Matt Tyner was the kind of police officer who people wanted to pull them over for speeding.
Once after ticketing a hysterical woman on her birthday, Tyner, a member of the Colorado Springs police motorcycle unit who died in a crash last week, decided to serenade her with “Happy Birthday.”
The encounter is among many examples Tyner’s exuberance that filled what Police Chief Pete Carey called Tyner’s “purpose driven life.” In a profession where cynicism is often the product years on the force, Tyner was never defined by his job, but by his zest for life, Carey told the nearly 2,000 people who gathered to honor Tyner’s life on Tuesday afternoon.
Tyner, 42, was killed July 24 while performing what would become the last traffic stop of his life. His motorcycle collided with a vehicle on Austin Bluffs Parkway, between Oro Blanco and Old Farm drives; he was pinned beneath the vehicle and was later pronounced dead at Memorial Hospital Central. The cause of crash remains under investigation and no tickets have been issued.
Tyner is survived by his mother and stepfather, Patricia and James Gray, two brothers, Steve and Jeff Tyner and his cat, Neka. He was preceded in death by his father, John Tyner. Interment will be in Kansas City.
More photos from the funeral and procession
Matt Tyner was born in Kansas City, Mo., where he spent four years with the police department there before moving to Colorado and joining the Colorado Springs Police Department about 13 years ago. He was a recent acquisition to the motorcycle unit, which he joined in January, and before that he made his mark as an instructor at the police training academy, where he served for eight years. During the funeral service, Carey asked for Tyner’s former pupils to raise their hands, and countless arms flew into the air.
On the day he died, Tyner carried with him a reminder of his heart-warming success on the beat, a letter from an out-of-town couple he had recently helped. The couple, who became lost while driving in Colorado Springs, flagged the motorcycle officer down and asked for instructions — they were so delighted when Tyner guided them, and then gave them his personal cell phone number, that they wrote him a letter of thanks. It reached him on the morning of his death.
That story was one of many shared at Tyner’s funeral at New Life Church, a gathering attended not only by many of the police officers he trained, but by officers from across Colorado, Kansas, Wyoming and even Maine. Memories of his smile, his passion for helicopters or wood-carving, and his zealous pursuit of fluency in Spanish were all shared by strangers or friends, read from emails or speeches.
Officer Mike Singels, a longtime friend of Tyner’s, at first refused to speak about Tyner’s life at his funeral, he told the crowd on Tuesday.
“I said I couldn’t, because it would be an impossible task to do Matt justice,” he explained, his voice choking. “I couldn’t do a good enough job explaining what a blessing Matt was to everyone he came in contact with.”
But as Singels began to recall memory after memory of Tyner, his tears faded. One story even made him and the audience laugh: He described the time Tyner signed up for a 15 second taser test, and was instructed by researches to show up to the test inebriated. Tyner did just that, and as he sat plugged into machines and monitors, he was ready for the worst: “Gimme the lovin’,” he told the researchers.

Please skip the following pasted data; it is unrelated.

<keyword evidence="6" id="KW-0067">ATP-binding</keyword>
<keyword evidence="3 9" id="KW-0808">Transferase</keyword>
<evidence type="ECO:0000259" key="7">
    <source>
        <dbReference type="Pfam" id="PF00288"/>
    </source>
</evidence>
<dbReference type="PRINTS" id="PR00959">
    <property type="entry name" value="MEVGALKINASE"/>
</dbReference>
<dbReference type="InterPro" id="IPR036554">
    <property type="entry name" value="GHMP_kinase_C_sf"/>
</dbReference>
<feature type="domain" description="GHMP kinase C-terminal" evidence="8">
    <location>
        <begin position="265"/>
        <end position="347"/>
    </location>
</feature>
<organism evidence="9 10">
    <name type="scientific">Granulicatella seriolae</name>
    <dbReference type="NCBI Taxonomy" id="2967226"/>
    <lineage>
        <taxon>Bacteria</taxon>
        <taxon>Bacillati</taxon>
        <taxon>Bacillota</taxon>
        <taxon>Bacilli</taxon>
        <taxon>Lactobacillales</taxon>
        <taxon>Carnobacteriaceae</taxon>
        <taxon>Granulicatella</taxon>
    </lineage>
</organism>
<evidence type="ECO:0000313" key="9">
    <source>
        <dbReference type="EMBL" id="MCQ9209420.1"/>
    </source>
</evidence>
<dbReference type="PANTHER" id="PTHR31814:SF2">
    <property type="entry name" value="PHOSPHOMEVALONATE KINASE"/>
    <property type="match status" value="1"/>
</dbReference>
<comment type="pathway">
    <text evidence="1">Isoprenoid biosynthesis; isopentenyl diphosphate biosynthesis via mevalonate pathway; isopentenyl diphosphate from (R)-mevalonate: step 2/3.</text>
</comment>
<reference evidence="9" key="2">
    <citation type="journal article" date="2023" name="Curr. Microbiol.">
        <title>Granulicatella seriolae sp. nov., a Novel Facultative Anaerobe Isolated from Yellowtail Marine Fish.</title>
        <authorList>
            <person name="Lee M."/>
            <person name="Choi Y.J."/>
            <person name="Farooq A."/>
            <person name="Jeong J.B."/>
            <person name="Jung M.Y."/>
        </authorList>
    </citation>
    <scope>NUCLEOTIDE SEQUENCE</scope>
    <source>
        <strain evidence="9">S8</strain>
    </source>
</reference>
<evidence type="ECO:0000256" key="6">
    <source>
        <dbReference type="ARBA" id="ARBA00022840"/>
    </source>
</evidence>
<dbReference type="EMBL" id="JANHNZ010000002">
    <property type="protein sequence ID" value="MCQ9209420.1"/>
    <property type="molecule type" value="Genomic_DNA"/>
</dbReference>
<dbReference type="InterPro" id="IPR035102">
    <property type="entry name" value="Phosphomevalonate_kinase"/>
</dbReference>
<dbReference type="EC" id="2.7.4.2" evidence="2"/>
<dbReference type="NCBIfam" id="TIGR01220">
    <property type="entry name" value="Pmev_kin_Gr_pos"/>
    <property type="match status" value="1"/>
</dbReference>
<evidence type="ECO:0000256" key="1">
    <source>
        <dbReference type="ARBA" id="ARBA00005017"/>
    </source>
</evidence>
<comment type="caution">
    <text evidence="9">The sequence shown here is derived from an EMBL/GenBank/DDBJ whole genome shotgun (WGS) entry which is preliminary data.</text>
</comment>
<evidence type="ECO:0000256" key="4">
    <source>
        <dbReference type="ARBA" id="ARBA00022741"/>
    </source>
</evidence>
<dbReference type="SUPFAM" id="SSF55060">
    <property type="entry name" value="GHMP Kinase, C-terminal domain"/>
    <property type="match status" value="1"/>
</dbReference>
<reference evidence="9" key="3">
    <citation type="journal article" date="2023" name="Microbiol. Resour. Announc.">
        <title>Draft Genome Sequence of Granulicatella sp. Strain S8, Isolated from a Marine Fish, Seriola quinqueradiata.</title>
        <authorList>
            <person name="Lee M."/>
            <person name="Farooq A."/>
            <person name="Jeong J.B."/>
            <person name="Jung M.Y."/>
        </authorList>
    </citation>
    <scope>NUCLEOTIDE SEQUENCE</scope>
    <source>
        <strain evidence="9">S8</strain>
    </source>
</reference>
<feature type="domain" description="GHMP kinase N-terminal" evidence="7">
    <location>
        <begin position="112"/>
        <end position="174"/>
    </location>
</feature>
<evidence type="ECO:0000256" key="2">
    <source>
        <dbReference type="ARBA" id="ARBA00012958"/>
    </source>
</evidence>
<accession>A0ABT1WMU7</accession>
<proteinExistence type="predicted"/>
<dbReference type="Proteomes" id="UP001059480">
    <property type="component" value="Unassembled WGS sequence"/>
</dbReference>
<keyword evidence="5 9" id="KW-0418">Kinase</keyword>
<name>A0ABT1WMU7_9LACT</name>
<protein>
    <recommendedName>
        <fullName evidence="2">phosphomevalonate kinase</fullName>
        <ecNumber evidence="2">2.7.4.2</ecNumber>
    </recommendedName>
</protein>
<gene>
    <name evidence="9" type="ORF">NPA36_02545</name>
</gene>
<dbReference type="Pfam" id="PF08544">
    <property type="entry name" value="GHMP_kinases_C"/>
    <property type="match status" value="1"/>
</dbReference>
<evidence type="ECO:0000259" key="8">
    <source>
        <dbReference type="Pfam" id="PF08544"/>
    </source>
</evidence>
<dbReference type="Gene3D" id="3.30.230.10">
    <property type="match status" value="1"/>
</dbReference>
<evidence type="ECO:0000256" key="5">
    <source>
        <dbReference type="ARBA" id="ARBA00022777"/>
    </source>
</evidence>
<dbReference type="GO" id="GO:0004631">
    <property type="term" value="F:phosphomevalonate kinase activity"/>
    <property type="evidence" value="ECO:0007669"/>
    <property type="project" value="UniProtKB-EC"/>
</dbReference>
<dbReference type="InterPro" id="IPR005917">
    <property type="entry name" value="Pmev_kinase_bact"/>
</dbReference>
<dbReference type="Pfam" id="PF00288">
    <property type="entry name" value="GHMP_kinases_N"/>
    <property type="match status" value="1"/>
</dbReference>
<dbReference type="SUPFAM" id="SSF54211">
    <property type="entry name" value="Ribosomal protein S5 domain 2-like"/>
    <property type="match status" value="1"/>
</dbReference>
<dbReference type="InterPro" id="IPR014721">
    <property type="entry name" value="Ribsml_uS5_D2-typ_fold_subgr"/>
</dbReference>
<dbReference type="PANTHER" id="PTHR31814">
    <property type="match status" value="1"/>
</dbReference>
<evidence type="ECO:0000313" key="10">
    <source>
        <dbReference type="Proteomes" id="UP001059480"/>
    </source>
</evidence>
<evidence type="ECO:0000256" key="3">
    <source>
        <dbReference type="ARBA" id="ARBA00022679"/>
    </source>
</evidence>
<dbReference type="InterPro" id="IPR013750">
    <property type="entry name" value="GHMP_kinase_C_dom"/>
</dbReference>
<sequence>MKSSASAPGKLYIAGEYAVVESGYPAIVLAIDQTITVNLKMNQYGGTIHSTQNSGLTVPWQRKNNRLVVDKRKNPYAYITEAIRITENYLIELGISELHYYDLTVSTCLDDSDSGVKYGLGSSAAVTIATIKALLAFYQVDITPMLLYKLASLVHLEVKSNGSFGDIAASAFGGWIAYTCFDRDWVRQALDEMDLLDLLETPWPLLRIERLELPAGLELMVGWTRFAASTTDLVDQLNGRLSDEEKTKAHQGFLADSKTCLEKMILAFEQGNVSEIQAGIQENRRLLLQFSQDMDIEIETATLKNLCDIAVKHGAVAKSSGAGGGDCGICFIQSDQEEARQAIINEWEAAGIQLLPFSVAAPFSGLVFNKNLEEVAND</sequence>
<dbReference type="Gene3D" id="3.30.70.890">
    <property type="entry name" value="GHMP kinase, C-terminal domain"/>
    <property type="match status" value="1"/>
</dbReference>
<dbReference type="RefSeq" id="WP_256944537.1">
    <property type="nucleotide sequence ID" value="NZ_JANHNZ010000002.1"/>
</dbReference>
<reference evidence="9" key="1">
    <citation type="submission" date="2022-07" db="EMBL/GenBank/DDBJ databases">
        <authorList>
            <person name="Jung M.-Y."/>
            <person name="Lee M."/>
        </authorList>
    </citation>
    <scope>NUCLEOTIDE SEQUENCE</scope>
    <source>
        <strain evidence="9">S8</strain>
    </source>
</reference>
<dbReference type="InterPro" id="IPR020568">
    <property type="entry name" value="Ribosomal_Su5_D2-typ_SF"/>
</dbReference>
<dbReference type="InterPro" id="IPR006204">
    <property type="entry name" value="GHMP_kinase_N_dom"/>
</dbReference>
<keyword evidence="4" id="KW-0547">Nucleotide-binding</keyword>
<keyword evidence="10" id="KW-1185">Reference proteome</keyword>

Before the police air support unit was cancelled, Tyner and Singels flew helicopters together.
But Tyner didn’t limit his exploration to the police department. He traveled to Mexico and Spain to learn Spanish, took up marital arts and Parkour, and amassed several diverse circles of friends, Singels said. Tyner strove to be, and was, the kind of cop that broke stereotypes.
As Tyner’s ashes were escorted down Interstate 25 toward the Police Operations Center, at 705 S. Nevada Avenue, numerous civilians stood by to pay their respects. Kammi Taylor-Johns, a Colorado Springs native, stood near the center with an American flag in her hand. She said she met Tyner when she was a nurse in the emergency room at Penrose Hospital and Tyner was a rookie police officer.
Taylor-Johns also said her father James Hernandez is a retired El Paso County Sheriff’s deputy and was at the funeral Tuesday.
“Even if he wasn’t, I’d be here,” she said referring to her father. “It has just been a tragic summer for (Colorado Springs), a summer of loss.”
Brian Taylor, a Colorado Springs resident, also waited at the operations center to welcome the impressive funeral procession.
“I hate to see public servants lose their lives in the line of duty,” Taylor said. “He gave his life to protect and serve, and it’s time we show our support.”
Tyner’s death was senseless and needless, he said, adding that it is time to have pride in your country, pointing out the large flag hanging above Nevada Avenue.
Although he laughed at Tyner’s eccentricities and exploratory spirit, Singels also struggled to understand his friend’s death and to get a grip on what to do next. He realized that he isn’t ready to say good-bye to Tyner, he said.
“I can’t say good-bye to Matt,” he said. “So, I’m just going to say, see you around, buddy. It’s going to be hard not having you around.”
Gazette reporters Matt Steiner and Kristina Iodice contributed to this report.
Contact Ryan Maye Handy: 636-0261